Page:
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6. Provide Sound Isolation Around Conference Spaces
Conference spaces that workers use for meetings and conference calls need to be well isolated from one another and from the open office areas so that activity noise does not bother others nearby. One approach is to use double or staggered-stud walls with batt-insulation in the stud cavity for partitions between conference rooms. In addition, conference room doors can be fully gasketed.
7. Use The Right Sound-Absorbing Products
Different ceiling tiles should be used for different purposes: highly absorptive fiberglass ceiling tiles above areas where groups congregate, and less absorbing but denser mineral fiber ceiling tiles above spaces that have mechanical equipment above. Glass fiber absorbs more sound than mineral fiber, but mineral fiber blocks more sound from passing through it than does glass fiber.
Some conference rooms are modest in size with flat parallel walls. This is a recipe for a phenomenon called flutter echo, where sound quickly reflects between the two walls, leaving an unpleasant pinging sound if you speak in the direction of one of the walls. This can be addressed by installing fabric wrapped panels on one of the parallel walls so that sound reflections in the horizontal plane are absorbed.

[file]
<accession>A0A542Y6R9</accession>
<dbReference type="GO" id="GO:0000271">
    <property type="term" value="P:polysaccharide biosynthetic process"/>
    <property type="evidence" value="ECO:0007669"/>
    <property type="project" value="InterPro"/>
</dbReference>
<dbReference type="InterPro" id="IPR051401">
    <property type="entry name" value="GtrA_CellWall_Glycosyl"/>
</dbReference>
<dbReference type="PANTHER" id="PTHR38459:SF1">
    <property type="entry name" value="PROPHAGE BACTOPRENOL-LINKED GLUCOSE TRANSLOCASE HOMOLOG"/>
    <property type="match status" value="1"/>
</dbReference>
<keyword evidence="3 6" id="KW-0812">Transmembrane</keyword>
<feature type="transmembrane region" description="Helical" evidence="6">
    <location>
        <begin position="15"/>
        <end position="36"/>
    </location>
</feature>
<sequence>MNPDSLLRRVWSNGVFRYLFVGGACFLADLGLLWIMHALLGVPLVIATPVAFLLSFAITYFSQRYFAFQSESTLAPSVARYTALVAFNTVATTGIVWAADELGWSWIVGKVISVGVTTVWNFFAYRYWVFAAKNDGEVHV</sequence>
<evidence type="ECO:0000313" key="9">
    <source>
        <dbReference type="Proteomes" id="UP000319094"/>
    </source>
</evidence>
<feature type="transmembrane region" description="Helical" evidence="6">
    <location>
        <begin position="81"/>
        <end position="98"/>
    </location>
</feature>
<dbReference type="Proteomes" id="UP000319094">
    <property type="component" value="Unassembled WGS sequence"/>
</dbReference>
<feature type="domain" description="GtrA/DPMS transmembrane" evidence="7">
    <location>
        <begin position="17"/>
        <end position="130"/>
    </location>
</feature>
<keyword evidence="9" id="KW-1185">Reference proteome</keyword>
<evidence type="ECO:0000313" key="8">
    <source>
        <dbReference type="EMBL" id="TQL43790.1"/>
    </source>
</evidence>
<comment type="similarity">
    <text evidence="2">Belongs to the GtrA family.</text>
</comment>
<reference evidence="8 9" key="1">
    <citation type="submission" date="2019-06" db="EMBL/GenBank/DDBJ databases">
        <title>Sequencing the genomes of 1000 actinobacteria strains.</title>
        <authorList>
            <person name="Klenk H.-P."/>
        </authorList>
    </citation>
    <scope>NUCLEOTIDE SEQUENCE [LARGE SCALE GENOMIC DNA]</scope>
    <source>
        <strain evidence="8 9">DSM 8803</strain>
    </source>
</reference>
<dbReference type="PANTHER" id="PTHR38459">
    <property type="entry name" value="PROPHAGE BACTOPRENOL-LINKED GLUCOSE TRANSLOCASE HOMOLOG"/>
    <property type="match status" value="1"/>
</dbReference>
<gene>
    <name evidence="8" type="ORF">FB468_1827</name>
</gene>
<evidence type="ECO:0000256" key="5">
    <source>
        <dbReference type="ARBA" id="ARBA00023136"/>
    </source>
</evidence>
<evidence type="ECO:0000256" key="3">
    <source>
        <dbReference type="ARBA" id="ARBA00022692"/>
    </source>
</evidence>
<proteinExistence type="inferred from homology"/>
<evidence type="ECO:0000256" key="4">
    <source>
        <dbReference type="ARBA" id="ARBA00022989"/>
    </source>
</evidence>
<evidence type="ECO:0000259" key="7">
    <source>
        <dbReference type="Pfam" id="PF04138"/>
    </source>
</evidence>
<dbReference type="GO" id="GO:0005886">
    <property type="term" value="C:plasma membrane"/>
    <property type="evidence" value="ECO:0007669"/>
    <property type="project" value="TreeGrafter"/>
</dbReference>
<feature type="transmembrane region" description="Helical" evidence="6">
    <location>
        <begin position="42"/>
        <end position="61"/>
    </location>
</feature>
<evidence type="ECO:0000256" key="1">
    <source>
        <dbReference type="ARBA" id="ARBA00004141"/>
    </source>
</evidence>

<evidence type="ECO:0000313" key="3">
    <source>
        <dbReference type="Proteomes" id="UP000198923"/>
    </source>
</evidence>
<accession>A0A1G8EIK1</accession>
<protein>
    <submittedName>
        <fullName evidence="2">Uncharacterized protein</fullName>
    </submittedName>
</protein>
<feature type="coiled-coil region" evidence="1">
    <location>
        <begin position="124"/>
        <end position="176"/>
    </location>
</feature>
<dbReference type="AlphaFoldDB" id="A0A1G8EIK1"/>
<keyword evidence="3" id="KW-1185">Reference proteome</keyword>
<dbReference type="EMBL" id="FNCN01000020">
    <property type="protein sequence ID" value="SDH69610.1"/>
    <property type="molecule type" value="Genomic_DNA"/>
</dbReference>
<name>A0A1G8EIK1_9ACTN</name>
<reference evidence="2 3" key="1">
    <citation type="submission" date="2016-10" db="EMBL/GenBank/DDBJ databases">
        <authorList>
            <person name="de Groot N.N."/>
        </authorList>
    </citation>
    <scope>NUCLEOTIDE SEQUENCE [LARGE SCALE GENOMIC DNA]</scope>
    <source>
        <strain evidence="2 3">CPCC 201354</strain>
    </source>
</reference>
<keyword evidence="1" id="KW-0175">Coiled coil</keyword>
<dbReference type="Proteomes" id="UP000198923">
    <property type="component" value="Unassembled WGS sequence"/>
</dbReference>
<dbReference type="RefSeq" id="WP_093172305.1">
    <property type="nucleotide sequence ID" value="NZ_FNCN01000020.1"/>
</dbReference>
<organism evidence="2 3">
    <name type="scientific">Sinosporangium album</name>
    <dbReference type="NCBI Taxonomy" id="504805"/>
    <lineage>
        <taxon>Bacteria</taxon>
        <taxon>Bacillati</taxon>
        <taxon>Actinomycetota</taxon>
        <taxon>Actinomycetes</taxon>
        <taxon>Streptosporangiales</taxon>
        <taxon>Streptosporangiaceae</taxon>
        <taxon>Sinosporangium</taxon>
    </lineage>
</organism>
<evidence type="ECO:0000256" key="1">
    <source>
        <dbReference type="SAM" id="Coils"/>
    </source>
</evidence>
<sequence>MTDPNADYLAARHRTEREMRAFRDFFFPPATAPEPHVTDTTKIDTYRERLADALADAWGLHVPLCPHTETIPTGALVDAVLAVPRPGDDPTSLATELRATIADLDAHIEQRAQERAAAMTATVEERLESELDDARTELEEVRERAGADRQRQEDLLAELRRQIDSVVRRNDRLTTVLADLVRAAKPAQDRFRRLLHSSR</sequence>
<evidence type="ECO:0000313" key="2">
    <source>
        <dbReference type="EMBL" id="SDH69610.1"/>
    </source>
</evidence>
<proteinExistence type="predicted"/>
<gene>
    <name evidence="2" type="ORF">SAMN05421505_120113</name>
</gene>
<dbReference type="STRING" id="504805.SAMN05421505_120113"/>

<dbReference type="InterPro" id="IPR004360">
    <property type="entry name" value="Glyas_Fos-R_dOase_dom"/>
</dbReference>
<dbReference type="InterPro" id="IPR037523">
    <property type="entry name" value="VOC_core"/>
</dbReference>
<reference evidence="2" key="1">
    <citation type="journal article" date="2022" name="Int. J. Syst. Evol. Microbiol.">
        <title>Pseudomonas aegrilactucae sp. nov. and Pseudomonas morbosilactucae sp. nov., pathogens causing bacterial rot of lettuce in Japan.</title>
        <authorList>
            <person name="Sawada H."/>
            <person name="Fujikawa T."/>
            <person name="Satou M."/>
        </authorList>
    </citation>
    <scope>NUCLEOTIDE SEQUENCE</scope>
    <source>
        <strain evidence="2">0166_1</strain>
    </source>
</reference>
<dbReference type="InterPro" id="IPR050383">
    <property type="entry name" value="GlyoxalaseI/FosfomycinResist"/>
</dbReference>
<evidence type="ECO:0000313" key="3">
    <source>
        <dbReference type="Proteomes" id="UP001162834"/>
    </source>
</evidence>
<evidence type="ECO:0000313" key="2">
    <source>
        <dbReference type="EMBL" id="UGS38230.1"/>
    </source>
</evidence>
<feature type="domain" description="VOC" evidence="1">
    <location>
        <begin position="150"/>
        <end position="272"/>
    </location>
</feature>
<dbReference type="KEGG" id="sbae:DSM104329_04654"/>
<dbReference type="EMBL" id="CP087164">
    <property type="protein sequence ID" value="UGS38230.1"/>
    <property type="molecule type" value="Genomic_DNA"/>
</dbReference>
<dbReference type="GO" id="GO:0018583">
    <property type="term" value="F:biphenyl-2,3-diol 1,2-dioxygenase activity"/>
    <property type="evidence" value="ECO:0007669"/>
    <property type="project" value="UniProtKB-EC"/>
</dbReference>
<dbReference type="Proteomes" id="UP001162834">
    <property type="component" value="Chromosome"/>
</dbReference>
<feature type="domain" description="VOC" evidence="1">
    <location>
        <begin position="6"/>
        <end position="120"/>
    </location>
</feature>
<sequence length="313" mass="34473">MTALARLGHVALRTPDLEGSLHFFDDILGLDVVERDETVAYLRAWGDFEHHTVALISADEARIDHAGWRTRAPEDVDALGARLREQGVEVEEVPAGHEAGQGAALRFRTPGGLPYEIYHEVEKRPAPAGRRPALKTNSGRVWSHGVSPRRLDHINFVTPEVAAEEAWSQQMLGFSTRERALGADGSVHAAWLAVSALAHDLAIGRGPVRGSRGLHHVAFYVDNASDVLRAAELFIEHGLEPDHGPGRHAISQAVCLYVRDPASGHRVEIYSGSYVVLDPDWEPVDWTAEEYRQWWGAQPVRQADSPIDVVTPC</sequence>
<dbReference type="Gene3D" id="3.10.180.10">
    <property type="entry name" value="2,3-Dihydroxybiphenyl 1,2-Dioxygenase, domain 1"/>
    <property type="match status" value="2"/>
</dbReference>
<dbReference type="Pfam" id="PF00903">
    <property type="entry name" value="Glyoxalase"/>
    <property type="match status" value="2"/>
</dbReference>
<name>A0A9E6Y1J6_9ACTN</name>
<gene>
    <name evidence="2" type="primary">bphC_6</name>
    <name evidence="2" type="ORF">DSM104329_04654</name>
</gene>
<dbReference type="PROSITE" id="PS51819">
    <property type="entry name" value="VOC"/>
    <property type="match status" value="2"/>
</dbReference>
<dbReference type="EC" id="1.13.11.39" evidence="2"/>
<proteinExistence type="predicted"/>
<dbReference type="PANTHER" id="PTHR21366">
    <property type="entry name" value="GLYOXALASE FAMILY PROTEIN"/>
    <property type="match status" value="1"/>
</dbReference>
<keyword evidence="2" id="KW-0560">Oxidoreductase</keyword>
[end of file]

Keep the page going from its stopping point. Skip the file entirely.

8. Address Sound Isolation In Private Offices
Consider giving employees who prefer a high-degree of acoustical privacy the option of working in a private office. Those offices should have a high degree of sound isolation as well — for example, drop bottom seals on the doors, and demising walls that extend to the deck with batt-insulation in the cavity.
9. To Have An Open Office, Have An Open Mind
When an organization has had the same office layout for many years, there can be trepidation by some people to change the office environment from both a workspace and acoustical standpoint. Acknowledging that acoustics do sound different in an open plan office, the key point that should be communicated to employees is that there is much to be gained with the new layout and it can still be acoustically successful with the right design. n
Nicole Cuff, PE, LEED AP BD+C, is a consultant in acoustics at Acentech.
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